• Kent Ingram says:

          Pot, meet kettle! Jack, you have made a lot of accusations about Bishop Oliveto, but I can tell you’ve never met her. Speaking of pre-judging! You’ve assumed a lot about her theology, worship practices, treatment of men, and on and on. I do know her. You are wrong on every single account! She is perhaps the most traditional and orthodox of bishops I have served under in years. She talks freely of incarnation, resurrection and authority of scripture. And if you think she is mostly worried about “colors in the sanctuary” than helping drug addicts or those held hostage by pornography, well, you’ve never worshiped at Glide UMC!

          I guess in this “post-truth” world you can just say what you want without it having to be based in facts. But that is not a good witness to the gospel…

        • Dave Johnson says:

          Jack, I know Steve. He was not judging you at all. He asked a question. Your own psychology, your own personality, your experience… that is what determined your view that he is judging you. He won’t reply as it isn’t in his nature. I’m happy to do so. I am judging you. I’m not judging whether or not you’ll enjoy eternal life seated at His right hand. I am judging your response. Not on theological grounds; I am not qualified. No, but I’m judging purely on life experience and my perception of you as a human being. I hope, and I mean this sincerely, that your Heavenly Father can work the wonder in your life that you so obviously need. My faith tells me that He will find a way. I really believe He will. And I pray, quickly!!

    • Fred says:

      Powerful Jack powerful! You hit the nail on the head. The United Methodist Church bureaucracy not the people in the pew has become a front for the extreme left-wing of the Democrat Party. When you read through the news service articles each day you’don’t think you were reading a newsletter from the Democrat Party. It’s time for all those who voted for Donald Trump to realize funding the bureaucracy, not their local church is funding the opposing team. The whole, entire, complete structure must be turned upside down. It’s time to turn the tables over in the UMC bureaucracy.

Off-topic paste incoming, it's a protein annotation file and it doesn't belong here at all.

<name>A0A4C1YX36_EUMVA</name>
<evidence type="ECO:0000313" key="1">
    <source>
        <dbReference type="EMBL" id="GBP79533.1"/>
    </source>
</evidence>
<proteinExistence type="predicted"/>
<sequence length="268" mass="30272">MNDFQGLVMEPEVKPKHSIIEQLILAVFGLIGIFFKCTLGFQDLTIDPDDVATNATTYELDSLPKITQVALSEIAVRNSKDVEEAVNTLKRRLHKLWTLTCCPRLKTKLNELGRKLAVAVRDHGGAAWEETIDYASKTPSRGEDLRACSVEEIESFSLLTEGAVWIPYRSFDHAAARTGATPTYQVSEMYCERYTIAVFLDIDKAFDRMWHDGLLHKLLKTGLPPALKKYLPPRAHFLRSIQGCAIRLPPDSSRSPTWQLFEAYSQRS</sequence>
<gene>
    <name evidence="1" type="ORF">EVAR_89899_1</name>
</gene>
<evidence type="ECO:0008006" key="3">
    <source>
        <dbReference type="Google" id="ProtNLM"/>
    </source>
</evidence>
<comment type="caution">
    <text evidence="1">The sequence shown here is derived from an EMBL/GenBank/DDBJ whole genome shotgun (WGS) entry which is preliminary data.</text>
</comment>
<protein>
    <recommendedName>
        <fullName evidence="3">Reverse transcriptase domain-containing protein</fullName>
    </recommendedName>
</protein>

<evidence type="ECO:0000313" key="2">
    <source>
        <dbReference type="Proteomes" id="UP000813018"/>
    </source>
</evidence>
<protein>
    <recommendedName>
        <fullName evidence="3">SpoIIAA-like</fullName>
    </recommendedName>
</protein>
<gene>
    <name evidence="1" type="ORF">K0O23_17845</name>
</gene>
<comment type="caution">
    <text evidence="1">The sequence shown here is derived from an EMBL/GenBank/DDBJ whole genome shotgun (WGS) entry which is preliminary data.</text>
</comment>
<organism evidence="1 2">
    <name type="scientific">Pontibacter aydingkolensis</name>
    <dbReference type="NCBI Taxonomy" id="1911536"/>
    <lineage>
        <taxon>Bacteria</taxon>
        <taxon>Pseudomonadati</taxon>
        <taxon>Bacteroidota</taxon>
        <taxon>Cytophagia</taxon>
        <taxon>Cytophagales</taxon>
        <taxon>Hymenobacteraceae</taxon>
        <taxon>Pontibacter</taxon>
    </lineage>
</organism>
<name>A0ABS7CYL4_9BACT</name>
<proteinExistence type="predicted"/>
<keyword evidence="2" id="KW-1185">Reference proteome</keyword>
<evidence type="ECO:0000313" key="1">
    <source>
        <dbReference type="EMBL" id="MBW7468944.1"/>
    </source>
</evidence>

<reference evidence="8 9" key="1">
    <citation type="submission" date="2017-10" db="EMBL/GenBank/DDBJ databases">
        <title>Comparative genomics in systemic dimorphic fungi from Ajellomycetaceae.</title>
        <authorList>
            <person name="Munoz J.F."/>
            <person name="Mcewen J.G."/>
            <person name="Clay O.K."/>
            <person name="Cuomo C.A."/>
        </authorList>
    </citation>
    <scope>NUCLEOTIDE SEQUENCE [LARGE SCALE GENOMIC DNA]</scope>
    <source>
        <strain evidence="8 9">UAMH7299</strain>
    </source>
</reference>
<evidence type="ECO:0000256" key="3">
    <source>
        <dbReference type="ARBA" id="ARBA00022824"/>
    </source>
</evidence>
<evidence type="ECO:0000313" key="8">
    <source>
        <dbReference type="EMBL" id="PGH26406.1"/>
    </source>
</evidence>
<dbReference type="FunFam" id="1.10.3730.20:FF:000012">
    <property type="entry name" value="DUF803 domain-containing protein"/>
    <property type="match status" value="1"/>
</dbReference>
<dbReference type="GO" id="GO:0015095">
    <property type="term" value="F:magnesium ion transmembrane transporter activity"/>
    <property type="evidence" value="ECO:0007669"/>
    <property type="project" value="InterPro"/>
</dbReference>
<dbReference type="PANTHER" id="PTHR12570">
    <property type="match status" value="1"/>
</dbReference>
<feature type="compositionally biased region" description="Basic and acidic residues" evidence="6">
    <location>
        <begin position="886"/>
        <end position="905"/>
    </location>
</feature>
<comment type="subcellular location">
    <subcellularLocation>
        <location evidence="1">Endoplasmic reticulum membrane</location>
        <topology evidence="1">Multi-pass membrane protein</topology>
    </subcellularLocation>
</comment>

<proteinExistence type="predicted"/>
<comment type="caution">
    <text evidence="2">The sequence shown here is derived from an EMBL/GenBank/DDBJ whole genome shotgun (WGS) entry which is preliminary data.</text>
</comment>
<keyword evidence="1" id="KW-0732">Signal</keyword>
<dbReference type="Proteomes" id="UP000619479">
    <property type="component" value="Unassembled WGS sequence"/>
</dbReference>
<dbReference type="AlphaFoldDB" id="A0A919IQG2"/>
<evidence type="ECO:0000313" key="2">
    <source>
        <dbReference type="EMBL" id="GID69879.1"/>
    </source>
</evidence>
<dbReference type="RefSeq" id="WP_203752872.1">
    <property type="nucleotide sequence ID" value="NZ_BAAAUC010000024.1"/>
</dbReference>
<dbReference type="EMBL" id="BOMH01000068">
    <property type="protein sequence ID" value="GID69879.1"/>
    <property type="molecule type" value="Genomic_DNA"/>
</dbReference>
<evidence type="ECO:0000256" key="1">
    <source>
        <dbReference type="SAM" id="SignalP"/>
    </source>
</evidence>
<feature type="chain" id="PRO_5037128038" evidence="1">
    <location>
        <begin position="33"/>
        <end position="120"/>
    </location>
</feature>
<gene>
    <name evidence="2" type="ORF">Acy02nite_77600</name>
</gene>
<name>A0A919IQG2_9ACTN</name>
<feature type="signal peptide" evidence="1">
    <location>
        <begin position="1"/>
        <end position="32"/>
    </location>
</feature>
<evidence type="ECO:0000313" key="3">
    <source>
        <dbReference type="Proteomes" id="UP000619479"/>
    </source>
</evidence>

4. Gary Windham says:

    Recent article from the Washington Post:

    “Liberal Churches are dying. But conservative churches are thriving.” By David Haskell

    https://www.washingtonpost.com/posteverything/wp/2017/01/04/liberal-churches-are-dying-but-conservative-churches-are-thriving/?utm_term=.b1425b880f9d

    • Susan J Hardwick says:

      It occurs to me that Christianity must change or die has a different meaning than examine by the author…It means that those who believe they are Christians but fail to learn from the words of Christ will face death…in other words it is about following Jesus Christ not words of men or any one church or denomination, but following Christ. And following Christ is not the same as following he Bible. The only words one should heed are those of Christ…the others are not relevant because they do not grant salvation.

  5. William says:

    The progressives continue claiming to be follows of Jesus Christ in their arguments regarding same sex marriage and the practice of homosexuality while, at the same time, outright rejecting his teachings on the matter — and they do this with such conviction and self assurance. No matter the Biblical interpretation technique employed, Jesus clearly and unequivocally stated God’s created order for marriage as recorded in Matthew 19 and Mark 10 as that between a man and a woman, highlighting the uniqueness and unequal characteristic of that union, in his condemnation of divorce. Can one reject those parts of Jesus’ teachings and those parts of Scripture that one disagrees with and continue to be a follower of Jesus? That is the essence of the crisis that the UMC faces. This new commission must deal with this authority of Scripture issue. The special called General Conference must deal with this authority of Scripture issue. Can the UMC continue being a Christian denomination, followers of Jesus Christ if it rejects the authority of Scripture on marriage and the practice of homosexuality for the sake of “full inclusion”?

    • Susan J Hardwick says:

      I think everyone will consider that same sex civil marriage is not the same as he marriage bond established by God. Same Sex marriage is a civil contract to protect individuals, not a spiritual one for the purpose of union of one with God. But what does Jesus say about homosexuality…nothing…But he has a lot to say about divorce, which conservatives have little to say. The only authority is Christ, not scripture.

      • Mike Peters says:

        Painting a broad picture about what you think, “conservatives have little to say.” Is out of line. You do not know the hearts and minds of those you are pointing to. And to claim that Jesus says “nothing ” about homosexuality is dishonest. Jesus speaks often about immorality, and makes it clear that all of us are sinners. To pick and choose which sins we wish to ignore takes us off the path that leads to Him.

      • John says: